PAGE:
Last year I spent 9 weeks travelling around Australia, travelling up the east coast. I visited many great places along the way and thought that I would add my tips and my thoughts on some of the cities I visited. I am going to start with Cairns located at the top of the east coast in Queensland. Me and my wife decided to stop off here as we had heard great things about the place and I must say I was not disappointed. When we were in Cairns we stayed at a fantastic backpackers called Calypso which we found through an internet search engine. We were picked up by a Calypso minibus and taken to our accommodation located within 10 minutes walking distance of central Cairns. The hostel ran minibuses to and from the centre if you were unable or feeling too lazy to walk. This was a great accommodation which could also cater for people who were not on a budget and they had great double rooms which were in a very private location. There are hundreds of other centrally located hostels and hotels in Cairns that are available on various budget levels. Cairns itself is a lovely town with quite a built up Aboriginal population with many shops, bars and restaurants all located within a one mile square radius. It reminded me very much of New York in terms of the layout grid style. Cairns is not known for its beach and let me say this, please do not stop off here if you are looking for a relaxing stay in a beachy area as you will not get this in Cairns. There basically is no beach just marshy swamp land which was not very appealing for a bunch of backpackers. Cairns had supplemented the lack of beachy area by, on the sea front, building a swimming pool and sandy area for all to use with some fantastic changing and toilet room facilities available free of charge which were extremely clean. I found this area fantastic as I got a real sense of belonging and it was way different to back home in England. Also this was due to the fact of many people having bbqs on the equipment provided on the sea front. Cairns has a variety of restaurants including all cuisines as well as your well-known local takeaway outlets - McDonalds, etc. I will point out for the people looking for a food bargain, located half way down the main street along the sea front there is a great place like a canteen area where you can get a variety of cheap cuisines which are fast food but really tasty. This would be a great buy for a backpacker. The town also has great links for you to be able to visit other attractions which are well-known stopovers including Port Douglas and Cape Tribulation which are an hour and a half north of Cairns. Me and my wife travelled from central Cairns to Port Douglas for a few days by getting a minibus supplied from the Port Douglas hostel so it's great to be in Cairns and the locals in Port Douglas will come to you to get your business. The best thing to do in Cairns by a long shot is to visit one of the Great Wonders of the World which is the Great Barrier Reef. There are hundreds of boat companies all offering different services to take you out to the Reef including various locations, meals included, scuba diving and snorkelling. After consulting a very friendly and local travel agent in Travel Bugs, we opted for going on a tour with Passions of Paradise which went to various locations including Paradise Island and Michaelmas Cay which has a collection of birds which was an amazing sight to see and the sound was astonishing. What I liked about going on this tour particularly was that you had both options - the scuba and the snorkelling - and a great meal included with hot and cold drinks available. This tour was great for me as I am confident snorkelling from the shore line but when they stopped in the middle of the sea and asked us to jump out into what can only be described as very choppy waters, me and an Irish guy had other thoughts but we were urged by a staff member to jump in with him and he would swim us around using the guide rope which was great as I could be lazy at the same time as looking at the great coral and all the varieties of fish! Definitely one of the best things I have done in my life. For those of you that like to go out at night there are some great bars and clubs. Two in particular include the Woolshed which also attracts locals and has dancing on the tables and gets absolutely packed but you get to meet like minded backpackers and eccentric locals. Another great place for a few drinks is Rhino Bar which hosted a happy hour for $10 and drink as much as you like which is a great deal for any holiday maker on a budget like myself. I found the people of Cairns to be very helpful and willing to go that extra mile. From what I have seen in other cities in Australia this is a great place to visit for anyone - families, couples, singles and backpackers. Every type of budget I found could be catered for and there was just a buzz about the city and if I ever go back to the land of Oz again Cairns would be high on my agenda. If you go to Oz try and keep at least 2 days open to give this city a try.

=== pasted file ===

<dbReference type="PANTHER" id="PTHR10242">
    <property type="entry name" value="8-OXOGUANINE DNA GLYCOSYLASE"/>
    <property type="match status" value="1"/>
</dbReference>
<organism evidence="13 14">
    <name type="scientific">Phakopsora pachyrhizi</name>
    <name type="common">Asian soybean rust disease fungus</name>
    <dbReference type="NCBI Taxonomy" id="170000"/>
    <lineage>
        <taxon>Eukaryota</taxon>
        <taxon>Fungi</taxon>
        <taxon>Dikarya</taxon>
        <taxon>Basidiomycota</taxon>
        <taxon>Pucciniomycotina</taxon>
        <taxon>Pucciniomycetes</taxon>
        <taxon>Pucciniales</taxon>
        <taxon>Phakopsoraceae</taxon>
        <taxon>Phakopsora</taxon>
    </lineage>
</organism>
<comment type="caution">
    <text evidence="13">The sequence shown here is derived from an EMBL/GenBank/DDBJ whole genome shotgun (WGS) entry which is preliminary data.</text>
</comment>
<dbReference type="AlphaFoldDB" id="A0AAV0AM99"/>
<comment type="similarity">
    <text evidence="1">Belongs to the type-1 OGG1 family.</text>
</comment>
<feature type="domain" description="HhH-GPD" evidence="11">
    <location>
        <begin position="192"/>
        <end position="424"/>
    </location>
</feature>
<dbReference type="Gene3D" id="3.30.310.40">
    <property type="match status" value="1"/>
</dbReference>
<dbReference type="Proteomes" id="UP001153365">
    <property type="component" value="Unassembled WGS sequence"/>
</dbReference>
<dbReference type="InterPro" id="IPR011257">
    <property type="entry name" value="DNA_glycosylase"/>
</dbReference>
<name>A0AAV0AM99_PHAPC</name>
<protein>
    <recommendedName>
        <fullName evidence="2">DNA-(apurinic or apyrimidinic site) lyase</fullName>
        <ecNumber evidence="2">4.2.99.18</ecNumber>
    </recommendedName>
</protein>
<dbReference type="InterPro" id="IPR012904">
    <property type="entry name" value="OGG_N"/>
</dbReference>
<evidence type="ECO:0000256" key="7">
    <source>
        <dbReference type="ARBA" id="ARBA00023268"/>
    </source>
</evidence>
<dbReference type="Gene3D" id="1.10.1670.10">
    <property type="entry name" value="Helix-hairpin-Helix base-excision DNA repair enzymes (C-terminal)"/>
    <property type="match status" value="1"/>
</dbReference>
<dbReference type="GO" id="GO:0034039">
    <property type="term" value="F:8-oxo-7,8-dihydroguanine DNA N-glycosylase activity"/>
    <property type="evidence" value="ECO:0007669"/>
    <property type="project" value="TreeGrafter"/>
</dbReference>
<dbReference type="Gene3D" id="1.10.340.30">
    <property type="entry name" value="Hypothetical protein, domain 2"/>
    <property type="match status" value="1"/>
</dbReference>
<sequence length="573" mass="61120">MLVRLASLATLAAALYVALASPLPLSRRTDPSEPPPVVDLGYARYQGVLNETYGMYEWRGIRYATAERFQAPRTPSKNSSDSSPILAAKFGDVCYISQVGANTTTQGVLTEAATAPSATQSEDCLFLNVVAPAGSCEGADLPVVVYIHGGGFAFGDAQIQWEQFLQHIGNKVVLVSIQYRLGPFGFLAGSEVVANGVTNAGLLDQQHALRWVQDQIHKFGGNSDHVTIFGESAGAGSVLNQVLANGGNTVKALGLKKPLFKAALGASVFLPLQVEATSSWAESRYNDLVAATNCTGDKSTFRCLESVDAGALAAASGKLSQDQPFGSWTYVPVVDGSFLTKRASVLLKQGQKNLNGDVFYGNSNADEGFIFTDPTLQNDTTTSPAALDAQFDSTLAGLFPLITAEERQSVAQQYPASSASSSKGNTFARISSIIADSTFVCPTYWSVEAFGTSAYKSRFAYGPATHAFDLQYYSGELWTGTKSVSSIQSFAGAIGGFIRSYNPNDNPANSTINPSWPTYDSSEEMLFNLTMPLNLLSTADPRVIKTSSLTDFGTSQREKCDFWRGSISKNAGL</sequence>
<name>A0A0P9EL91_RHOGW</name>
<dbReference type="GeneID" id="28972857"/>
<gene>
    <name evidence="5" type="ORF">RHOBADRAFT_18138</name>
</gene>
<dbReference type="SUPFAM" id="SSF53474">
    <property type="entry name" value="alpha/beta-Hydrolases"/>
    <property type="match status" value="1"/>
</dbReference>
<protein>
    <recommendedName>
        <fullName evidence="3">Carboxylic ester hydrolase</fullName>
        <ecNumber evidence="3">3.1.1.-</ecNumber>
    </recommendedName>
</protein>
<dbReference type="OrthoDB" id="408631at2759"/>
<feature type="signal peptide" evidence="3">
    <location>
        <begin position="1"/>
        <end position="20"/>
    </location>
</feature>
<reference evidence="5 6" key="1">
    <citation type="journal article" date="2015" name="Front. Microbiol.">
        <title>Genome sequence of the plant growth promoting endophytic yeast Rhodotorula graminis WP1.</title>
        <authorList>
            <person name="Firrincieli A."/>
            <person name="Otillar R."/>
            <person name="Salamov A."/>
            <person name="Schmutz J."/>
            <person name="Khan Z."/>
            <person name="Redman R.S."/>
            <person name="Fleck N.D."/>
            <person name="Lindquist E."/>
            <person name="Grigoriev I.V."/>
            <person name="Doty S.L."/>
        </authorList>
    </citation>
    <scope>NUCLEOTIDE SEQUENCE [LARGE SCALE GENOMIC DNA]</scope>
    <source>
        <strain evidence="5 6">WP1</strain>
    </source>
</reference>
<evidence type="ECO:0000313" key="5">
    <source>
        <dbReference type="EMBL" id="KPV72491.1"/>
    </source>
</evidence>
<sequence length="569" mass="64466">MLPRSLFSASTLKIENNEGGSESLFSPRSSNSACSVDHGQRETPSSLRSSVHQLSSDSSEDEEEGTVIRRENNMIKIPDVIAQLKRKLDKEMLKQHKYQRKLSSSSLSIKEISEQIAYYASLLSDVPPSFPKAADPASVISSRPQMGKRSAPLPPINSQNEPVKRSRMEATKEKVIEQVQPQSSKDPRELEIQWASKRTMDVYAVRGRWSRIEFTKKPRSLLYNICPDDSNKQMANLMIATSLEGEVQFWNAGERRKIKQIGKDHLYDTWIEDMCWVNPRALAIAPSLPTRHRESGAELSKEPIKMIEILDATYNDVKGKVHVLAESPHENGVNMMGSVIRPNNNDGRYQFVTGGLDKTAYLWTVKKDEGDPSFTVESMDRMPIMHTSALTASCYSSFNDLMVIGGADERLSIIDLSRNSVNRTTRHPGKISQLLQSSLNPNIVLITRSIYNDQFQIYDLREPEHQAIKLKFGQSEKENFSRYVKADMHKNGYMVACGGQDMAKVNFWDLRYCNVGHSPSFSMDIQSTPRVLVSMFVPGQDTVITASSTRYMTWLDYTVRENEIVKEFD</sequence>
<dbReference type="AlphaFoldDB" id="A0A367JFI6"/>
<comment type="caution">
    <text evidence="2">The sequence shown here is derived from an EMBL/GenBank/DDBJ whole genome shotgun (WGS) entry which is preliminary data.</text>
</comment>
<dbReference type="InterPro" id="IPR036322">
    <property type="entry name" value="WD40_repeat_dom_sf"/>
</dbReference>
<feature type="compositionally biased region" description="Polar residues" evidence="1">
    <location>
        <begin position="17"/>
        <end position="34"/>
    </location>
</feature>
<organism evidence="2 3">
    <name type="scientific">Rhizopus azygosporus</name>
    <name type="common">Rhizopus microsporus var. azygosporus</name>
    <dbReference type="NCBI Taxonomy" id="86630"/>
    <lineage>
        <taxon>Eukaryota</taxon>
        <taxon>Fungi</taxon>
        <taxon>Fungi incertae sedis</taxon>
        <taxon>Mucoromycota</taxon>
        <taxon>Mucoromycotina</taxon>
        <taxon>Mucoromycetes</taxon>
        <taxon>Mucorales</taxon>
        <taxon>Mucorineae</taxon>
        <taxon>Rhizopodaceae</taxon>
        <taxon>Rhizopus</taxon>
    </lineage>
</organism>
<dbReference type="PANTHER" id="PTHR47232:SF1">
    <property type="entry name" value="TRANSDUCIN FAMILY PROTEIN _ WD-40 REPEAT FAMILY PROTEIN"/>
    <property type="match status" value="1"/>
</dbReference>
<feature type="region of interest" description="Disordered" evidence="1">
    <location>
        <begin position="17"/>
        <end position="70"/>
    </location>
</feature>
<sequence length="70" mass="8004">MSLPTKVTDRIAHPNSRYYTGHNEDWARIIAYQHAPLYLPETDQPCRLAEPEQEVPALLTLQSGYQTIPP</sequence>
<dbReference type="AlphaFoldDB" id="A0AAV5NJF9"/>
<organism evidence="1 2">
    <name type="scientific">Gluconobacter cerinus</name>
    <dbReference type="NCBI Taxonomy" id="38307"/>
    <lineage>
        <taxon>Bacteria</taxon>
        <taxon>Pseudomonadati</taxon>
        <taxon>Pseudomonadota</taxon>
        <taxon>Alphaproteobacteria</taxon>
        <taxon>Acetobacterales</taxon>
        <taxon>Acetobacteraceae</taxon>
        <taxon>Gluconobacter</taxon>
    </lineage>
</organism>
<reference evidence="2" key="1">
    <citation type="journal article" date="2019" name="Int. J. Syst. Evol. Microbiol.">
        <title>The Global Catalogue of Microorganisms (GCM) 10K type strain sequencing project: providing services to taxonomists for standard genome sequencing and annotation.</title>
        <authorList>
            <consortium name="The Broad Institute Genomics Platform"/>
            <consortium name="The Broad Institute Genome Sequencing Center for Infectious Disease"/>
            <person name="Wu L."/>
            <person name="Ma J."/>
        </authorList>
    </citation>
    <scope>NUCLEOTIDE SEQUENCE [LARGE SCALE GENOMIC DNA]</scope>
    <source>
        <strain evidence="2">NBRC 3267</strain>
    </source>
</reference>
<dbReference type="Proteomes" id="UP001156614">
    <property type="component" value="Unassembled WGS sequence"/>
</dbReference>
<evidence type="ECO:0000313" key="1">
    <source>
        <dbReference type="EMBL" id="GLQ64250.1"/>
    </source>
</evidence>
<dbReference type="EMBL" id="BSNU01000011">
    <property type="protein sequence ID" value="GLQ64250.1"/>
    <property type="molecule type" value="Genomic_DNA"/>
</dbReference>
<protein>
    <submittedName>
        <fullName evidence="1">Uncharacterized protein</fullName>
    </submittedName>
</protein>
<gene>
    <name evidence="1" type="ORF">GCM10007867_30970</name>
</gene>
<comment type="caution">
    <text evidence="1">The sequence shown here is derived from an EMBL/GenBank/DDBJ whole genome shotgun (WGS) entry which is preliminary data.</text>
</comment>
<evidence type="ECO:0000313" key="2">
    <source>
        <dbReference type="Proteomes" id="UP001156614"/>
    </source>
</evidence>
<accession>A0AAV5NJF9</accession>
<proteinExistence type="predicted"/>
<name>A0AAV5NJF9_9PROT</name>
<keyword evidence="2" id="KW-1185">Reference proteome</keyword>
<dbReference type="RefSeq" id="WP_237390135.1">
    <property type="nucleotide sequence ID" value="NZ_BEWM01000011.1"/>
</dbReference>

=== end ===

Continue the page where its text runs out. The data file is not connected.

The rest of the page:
Cairns - the gateway to the Great Barrier Reef! Upon arriving in Cairns you can be forgiven for thinking that you're entering a small town - it really is. The CBD is appears as a sandy street that you might find in a small town but it doesn't lack character. One thing you feel though is the heat. Especially if you arrive in December the heat can get up to the high thirties and if you're not use to it, it can be a struggle. There is relief though in various tours you can do. You can take a boat out to the Barrier Reef and snorkel over the coral, or you can take a horse ride up in the forests or even a swimming tour of freshwater lakes and waterfalls in the Atherton Tablelands and Hinterlands. There's plenty of rainforests to explore but watch out for those insects! For British residents: The heat is what I'd highlight. I got burnt when I went out to the Barrier Reef and found it a lot hotter than Southern Queensland but I'd still defnately check it out.